Several sequence variants in Usher genes have previously been described for which pathogenicity was uncertain. A number of these were included in the microarray and, based on the results of the evaluation experiment, were regarded as polymorphisms. Nine alleles with the missense variant p.E478D17,41 in the USH2A gene were detected in patients with all three types of Usher syndrome and in three patients, one of each with USH1, USH2 and USH3, this variant was present in addition to two pathogenic mutations. The frequency in controls was determined for the Jewish population (0/120 alleles).41 However, we detected this variant in three out of 180 control alleles from the Dutch population. The USH2A variant p.V230M was detected nine times in patients with all three types of Usher syndrome. In these patients, only one putative pathogenic USH2A mutation was detected in addition to the p.V230M variant. Dreyer et al34 did not detect this variant in controls, although Jian Seyedahmadi et al17 detected similar frequencies in patients and controls. The USH2A variant p.G713R was described by Dreyer et al34 as likely to be pathogenic since it was not detected in controls. However, Jian Seyedahmadi reported that the variant did not co-segregate with the disease in some families. In the present genotyping, the p.G713R variant was detected as the only variant heterozygously in two patients with USH1 and in one patient with USH3. In an USH2 patient it was detected in addition to a truncating mutation. This variant was not present in an affected sib of one of the USH1 patients. The USH2A variant c.2052A>G (p.Q684Q)42 was described as possibly creating a cryptic splice site. This nucleotide substitution was detected once in an USH2 patient as the only variant. The USH2A variant p.S841Y was previously described to be present in two of 186 control alleles.38 In the present genotyping this variant was detected in one USH1 patient with one MYO7A mutation and in one USH1 patient with one mutation in CDH23.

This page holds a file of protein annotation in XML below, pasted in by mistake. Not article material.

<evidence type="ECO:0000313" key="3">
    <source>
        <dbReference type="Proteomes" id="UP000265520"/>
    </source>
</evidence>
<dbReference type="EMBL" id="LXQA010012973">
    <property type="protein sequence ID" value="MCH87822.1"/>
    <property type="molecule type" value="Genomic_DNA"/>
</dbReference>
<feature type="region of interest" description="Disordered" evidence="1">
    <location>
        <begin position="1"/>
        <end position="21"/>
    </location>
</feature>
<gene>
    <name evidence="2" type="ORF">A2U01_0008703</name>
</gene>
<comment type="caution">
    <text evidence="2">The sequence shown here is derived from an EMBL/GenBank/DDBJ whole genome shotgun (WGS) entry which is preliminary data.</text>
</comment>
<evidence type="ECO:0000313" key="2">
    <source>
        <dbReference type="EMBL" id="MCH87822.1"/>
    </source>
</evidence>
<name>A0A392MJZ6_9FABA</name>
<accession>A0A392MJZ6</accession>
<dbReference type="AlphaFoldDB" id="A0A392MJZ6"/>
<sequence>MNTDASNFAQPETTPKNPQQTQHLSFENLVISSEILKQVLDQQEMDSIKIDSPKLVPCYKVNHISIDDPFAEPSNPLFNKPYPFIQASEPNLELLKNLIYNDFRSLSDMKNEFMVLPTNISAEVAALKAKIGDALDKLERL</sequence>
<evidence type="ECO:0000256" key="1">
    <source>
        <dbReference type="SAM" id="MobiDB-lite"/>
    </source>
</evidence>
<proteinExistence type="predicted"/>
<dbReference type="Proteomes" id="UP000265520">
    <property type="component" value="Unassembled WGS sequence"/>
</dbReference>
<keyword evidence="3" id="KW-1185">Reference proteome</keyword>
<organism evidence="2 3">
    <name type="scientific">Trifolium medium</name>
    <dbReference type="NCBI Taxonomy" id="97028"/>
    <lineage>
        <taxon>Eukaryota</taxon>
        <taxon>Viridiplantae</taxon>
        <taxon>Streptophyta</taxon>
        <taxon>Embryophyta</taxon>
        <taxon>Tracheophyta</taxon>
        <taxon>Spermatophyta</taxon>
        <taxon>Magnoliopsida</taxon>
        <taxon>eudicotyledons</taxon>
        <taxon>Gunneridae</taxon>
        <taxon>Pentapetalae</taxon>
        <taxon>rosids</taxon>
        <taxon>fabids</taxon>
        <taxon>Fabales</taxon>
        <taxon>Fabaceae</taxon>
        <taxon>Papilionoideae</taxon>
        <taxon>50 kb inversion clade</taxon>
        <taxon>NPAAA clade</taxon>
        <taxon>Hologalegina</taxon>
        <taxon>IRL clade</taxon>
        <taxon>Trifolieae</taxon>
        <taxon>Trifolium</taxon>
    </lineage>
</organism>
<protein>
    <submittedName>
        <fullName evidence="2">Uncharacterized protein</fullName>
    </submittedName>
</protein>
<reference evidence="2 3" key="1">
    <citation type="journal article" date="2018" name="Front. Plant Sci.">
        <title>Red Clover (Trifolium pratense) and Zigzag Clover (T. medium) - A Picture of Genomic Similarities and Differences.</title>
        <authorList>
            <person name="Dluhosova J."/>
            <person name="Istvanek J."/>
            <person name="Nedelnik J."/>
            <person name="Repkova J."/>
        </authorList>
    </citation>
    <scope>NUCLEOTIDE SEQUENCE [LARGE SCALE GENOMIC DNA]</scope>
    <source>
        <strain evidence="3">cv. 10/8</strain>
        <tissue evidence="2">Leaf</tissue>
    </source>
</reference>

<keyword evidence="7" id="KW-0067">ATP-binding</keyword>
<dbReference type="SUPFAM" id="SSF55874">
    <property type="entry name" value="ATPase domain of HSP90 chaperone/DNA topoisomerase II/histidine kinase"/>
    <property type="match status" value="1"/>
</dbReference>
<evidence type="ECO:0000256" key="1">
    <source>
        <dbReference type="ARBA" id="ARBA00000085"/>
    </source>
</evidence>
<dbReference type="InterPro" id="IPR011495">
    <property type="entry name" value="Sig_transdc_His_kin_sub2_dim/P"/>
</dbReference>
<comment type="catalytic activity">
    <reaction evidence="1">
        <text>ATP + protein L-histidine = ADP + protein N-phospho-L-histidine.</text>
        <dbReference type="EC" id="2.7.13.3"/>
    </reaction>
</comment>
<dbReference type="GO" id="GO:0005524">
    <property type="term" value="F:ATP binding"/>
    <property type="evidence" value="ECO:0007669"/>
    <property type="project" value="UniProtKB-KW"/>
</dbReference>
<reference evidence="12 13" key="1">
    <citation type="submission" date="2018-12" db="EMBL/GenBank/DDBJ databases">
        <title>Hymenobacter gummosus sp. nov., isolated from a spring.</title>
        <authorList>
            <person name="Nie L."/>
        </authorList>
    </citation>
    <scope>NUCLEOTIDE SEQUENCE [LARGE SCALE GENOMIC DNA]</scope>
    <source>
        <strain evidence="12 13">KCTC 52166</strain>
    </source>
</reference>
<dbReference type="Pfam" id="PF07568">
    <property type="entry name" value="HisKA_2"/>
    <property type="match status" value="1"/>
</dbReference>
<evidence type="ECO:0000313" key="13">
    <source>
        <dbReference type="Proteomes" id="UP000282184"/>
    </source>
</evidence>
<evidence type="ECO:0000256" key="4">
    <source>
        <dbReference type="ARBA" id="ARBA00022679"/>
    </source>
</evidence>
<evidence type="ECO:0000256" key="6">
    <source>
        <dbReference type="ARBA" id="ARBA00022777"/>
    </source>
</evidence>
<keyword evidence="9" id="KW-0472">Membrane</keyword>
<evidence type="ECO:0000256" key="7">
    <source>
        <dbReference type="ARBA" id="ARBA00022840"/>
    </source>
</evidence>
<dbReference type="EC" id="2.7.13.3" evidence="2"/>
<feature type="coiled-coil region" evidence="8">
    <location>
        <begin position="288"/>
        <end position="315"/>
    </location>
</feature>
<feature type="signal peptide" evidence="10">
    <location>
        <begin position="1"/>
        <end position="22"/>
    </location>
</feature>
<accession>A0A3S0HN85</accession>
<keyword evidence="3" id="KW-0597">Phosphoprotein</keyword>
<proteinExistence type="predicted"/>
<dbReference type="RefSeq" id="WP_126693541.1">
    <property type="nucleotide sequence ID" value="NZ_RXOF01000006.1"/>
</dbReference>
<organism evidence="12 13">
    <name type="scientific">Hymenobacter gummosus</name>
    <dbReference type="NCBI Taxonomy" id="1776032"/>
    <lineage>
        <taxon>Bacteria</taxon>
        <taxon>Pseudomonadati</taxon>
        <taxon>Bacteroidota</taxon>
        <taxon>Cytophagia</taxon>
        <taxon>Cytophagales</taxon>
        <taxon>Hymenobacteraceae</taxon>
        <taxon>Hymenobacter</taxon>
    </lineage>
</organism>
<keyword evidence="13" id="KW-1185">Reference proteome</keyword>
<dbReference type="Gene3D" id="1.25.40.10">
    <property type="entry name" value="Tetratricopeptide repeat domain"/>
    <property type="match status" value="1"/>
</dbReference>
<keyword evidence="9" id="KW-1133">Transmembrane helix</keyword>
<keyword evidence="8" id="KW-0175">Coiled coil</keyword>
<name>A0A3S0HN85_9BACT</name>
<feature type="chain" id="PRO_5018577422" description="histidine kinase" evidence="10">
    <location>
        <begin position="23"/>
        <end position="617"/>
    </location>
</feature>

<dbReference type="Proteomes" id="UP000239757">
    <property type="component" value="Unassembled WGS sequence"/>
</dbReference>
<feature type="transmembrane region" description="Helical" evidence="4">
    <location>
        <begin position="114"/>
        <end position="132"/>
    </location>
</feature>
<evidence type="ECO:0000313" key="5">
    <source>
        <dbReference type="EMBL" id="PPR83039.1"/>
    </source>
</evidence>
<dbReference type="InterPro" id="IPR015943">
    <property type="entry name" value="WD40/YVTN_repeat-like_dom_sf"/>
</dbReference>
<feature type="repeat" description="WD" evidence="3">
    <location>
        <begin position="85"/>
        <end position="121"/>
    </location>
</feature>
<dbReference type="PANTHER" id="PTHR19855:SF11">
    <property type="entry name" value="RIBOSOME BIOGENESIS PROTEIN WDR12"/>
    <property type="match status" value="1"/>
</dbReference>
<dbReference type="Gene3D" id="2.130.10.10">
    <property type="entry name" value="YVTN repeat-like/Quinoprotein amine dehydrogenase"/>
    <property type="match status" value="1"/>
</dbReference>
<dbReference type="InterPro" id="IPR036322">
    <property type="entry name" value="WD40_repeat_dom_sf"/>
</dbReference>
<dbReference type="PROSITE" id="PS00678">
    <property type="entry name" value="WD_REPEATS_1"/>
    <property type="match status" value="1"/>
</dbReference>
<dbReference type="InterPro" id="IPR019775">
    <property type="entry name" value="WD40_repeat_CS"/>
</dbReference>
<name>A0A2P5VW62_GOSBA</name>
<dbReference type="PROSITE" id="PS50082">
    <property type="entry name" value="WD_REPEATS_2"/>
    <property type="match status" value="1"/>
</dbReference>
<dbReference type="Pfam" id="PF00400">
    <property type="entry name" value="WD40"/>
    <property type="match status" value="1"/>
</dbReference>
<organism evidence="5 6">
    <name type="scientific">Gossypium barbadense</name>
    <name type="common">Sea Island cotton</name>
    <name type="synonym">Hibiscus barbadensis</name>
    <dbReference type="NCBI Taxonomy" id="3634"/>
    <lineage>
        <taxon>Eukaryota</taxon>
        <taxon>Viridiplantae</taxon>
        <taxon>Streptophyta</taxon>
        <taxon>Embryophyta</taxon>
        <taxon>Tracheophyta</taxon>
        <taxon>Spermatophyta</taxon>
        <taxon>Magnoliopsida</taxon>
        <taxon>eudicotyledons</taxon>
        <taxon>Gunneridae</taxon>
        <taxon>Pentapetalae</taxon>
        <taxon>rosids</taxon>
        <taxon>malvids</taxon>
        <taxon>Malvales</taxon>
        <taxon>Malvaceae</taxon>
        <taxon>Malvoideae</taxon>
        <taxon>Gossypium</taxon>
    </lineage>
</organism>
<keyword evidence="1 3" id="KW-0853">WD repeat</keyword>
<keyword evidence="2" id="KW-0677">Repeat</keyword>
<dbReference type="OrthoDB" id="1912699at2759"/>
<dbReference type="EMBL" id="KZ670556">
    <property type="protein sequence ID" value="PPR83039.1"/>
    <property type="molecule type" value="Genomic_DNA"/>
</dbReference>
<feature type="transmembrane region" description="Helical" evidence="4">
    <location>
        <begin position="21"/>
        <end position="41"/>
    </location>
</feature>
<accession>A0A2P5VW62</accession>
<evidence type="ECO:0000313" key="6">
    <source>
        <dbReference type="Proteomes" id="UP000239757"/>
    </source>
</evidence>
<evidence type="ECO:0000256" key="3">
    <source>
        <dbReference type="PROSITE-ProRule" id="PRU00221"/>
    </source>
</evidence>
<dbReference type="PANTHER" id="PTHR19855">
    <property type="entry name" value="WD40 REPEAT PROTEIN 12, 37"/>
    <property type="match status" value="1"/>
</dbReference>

Najera and co-workers questioned whether the variant p.Y1719C in MYO7A was disease-causing33 since it was detected in 3/168 control alleles. We detected this variant in four patients with all three different types of Usher syndrome, two of whom did not have an additional variant in one of the Usher genes. This does not support a causative effect of the mutation.